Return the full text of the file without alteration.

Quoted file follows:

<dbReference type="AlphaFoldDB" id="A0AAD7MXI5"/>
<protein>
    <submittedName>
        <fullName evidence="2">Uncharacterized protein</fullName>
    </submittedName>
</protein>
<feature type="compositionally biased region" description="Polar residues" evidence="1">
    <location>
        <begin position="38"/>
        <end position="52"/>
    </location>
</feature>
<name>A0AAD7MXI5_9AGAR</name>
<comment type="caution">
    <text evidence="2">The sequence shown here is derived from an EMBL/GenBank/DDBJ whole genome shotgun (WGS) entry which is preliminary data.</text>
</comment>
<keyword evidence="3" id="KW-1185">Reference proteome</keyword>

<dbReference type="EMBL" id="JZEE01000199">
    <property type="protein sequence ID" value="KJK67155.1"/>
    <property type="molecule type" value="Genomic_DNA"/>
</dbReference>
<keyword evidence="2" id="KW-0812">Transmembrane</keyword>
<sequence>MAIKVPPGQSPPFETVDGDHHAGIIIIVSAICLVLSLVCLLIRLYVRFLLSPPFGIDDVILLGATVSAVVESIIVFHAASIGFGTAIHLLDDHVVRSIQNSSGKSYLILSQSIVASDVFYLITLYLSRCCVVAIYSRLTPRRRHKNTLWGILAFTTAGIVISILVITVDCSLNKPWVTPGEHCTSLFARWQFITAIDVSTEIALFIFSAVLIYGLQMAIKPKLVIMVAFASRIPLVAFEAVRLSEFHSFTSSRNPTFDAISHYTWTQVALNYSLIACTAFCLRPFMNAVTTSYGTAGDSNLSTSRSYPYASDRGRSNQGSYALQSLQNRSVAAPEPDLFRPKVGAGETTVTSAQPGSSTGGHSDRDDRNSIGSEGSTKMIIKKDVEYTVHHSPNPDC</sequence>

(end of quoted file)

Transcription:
<dbReference type="AlphaFoldDB" id="A0AAD7MXI5"/>
<protein>
    <submittedName>
        <fullName evidence="2">Uncharacterized protein</fullName>
    </submittedName>
</protein>
<feature type="compositionally biased region" description="Polar residues" evidence="1">
    <location>
        <begin position="38"/>
        <end position="52"/>
    </location>
</feature>
<name>A0AAD7MXI5_9AGAR</name>
<comment type="caution">
    <text evidence="2">The sequence shown here is derived from an EMBL/GenBank/DDBJ whole genome shotgun (WGS) entry which is preliminary data.</text>
</comment>
<keyword evidence="3" id="KW-1185">Reference proteome</keyword>

<dbReference type="EMBL" id="JZEE01000199">
    <property type="protein sequence ID" value="KJK67155.1"/>
    <property type="molecule type" value="Genomic_DNA"/>
</dbReference>
<keyword evidence="2" id="KW-0812">Transmembrane</keyword>
<sequence>MAIKVPPGQSPPFETVDGDHHAGIIIIVSAICLVLSLVCLLIRLYVRFLLSPPFGIDDVILLGATVSAVVESIIVFHAASIGFGTAIHLLDDHVVRSIQNSSGKSYLILSQSIVASDVFYLITLYLSRCCVVAIYSRLTPRRRHKNTLWGILAFTTAGIVISILVITVDCSLNKPWVTPGEHCTSLFARWQFITAIDVSTEIALFIFSAVLIYGLQMAIKPKLVIMVAFASRIPLVAFEAVRLSEFHSFTSSRNPTFDAISHYTWTQVALNYSLIACTAFCLRPFMNAVTTSYGTAGDSNLSTSRSYPYASDRGRSNQGSYALQSLQNRSVAAPEPDLFRPKVGAGETTVTSAQPGSSTGGHSDRDDRNSIGSEGSTKMIIKKDVEYTVHHSPNPDC</sequence>